It is with great sadness Sheffield United inform our football family of the passing of a former Blades great, Fred Furniss, aged 94.
Fred was Sheffield born-and-bred, a pupil of Phillimore Road school in Darnall, who shone out as a sportsman as a youngster, representing both Sheffield and Yorkshire Boys at football.
Fred would tell you that he made his debut for United as an amateur away at Goodison Park, home of Everton, in the middle of an air raid - quite an entrance to a career in red and white that would span 433 games and 18 goals.
He worked at Orgreave Colliery before joining the war effort in the Royal Artillery. The talented right-back became a first team regular in 1943 and held his position until 1954, a measure of how great a player he was.
His record as a penalty taker was superb, missing just two of the 17 that he took for the club. He played a vital role in lifting the Wartime League North Championship of 1945-46 and also the League Division Two title of 1952-53.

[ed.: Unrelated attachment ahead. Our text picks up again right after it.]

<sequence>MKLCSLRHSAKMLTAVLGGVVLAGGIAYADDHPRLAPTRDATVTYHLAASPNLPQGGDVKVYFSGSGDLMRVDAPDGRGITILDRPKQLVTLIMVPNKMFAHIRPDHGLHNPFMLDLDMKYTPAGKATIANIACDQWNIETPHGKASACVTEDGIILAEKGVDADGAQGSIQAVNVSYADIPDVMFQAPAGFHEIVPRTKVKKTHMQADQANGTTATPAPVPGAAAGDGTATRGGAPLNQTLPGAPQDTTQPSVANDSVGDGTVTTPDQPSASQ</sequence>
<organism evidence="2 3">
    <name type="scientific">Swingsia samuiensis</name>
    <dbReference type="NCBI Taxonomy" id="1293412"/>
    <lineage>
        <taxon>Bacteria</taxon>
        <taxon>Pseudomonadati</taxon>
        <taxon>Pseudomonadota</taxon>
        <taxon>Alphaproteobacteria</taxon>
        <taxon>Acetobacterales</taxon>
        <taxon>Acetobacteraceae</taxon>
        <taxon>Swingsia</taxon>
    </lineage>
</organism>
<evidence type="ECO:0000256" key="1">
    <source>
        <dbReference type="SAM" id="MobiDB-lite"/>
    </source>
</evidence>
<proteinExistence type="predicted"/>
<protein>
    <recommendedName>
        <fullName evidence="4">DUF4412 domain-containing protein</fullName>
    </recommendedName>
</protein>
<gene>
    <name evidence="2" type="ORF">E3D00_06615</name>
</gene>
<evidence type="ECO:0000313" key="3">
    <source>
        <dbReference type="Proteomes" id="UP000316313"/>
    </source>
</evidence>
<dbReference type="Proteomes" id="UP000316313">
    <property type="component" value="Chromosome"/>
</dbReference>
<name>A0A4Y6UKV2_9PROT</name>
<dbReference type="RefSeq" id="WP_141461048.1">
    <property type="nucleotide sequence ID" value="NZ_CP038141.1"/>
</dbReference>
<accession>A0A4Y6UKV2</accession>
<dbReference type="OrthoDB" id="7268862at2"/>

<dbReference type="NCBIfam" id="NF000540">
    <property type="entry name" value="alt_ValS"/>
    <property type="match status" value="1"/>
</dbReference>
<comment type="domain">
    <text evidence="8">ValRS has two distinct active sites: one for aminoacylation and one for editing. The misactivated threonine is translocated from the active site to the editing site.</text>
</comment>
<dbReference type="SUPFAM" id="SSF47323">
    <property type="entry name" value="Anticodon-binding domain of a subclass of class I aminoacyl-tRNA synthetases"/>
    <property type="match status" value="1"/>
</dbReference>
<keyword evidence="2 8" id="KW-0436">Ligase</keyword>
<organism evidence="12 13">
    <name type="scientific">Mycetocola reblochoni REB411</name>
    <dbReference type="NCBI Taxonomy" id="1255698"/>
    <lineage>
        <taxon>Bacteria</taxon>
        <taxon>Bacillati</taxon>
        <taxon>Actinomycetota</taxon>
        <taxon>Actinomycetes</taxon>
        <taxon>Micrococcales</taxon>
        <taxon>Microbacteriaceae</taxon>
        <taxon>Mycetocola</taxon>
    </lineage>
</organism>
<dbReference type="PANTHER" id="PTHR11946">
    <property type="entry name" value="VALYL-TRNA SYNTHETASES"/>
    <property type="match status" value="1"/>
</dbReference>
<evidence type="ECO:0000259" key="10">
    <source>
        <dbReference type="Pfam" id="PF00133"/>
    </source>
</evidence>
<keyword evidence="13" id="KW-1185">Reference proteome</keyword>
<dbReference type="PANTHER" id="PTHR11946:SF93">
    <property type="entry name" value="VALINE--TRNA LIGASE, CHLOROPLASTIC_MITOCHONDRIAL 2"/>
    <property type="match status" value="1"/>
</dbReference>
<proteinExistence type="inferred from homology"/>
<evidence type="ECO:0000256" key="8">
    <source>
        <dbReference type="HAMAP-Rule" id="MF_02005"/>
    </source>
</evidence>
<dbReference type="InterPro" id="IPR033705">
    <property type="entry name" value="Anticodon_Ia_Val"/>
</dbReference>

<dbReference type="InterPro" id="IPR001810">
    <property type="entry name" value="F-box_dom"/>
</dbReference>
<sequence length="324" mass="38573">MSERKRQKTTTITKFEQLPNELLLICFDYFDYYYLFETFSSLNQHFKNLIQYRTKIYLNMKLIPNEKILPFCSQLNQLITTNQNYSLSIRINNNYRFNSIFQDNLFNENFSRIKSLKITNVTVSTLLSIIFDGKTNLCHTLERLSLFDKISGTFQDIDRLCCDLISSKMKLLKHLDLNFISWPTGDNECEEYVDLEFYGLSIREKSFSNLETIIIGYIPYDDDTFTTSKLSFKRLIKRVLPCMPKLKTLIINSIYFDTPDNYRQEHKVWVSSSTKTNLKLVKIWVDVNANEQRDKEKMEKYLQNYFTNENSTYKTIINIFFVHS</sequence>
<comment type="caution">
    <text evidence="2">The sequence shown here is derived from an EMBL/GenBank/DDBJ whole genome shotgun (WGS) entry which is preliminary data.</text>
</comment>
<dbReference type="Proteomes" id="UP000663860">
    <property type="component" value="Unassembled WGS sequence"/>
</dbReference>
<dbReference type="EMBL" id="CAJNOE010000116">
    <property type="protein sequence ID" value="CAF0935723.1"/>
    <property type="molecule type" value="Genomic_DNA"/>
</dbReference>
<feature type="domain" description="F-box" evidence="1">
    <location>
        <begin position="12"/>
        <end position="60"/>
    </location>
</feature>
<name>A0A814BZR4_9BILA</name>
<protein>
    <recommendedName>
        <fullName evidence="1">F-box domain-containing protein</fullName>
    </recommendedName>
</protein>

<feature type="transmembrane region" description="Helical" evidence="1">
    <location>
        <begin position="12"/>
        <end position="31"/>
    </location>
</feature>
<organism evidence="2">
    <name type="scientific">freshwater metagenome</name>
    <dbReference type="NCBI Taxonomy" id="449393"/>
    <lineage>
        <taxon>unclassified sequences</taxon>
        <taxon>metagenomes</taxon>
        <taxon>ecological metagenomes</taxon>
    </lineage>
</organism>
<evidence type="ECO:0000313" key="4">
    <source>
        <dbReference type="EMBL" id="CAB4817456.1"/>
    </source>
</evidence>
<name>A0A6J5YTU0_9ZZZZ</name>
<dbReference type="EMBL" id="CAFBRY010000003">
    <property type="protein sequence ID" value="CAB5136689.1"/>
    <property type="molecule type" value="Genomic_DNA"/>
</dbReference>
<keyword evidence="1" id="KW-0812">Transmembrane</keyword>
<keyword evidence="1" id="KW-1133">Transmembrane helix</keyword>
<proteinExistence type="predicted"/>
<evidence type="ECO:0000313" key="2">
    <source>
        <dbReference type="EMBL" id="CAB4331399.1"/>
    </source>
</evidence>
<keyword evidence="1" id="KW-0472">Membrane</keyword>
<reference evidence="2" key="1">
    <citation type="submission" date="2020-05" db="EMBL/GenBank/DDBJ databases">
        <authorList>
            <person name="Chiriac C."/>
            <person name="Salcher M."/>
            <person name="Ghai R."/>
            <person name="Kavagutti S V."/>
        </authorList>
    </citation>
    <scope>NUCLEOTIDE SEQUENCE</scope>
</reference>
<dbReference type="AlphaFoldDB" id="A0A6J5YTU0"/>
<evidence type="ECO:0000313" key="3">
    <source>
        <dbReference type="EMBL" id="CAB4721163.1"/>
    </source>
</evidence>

When Cec Coldwell finally took his place, he moved on to Chesterfield as a player-coach before a spell at Worksop Town. Incredibly, Fred was playing local league football well into his 50s - when he hung his boots up he then refereed many games around the city.
He was a formidable crown green bowler, an all-round gentleman, sportsman and Blade. Up to a few years ago he was a regular watcher at home games from the stands and also could be seen at every Senior Blades meeting.
The club salutes one of its oldest boys, Fred would have been delighted that we clinched promotion at the weekend and would be willing Chris and the boys to do what he did back in the day, lift a league championship.
Our away game on Friday at Port Vale will see us in our black and orange change strip and, as we want to remember Fred in a manner befitting one of its sons, the team will don black armbands in his memory for the home game against Bradford City on Easter Monday.
The thoughts of the club are with his family at this sad time.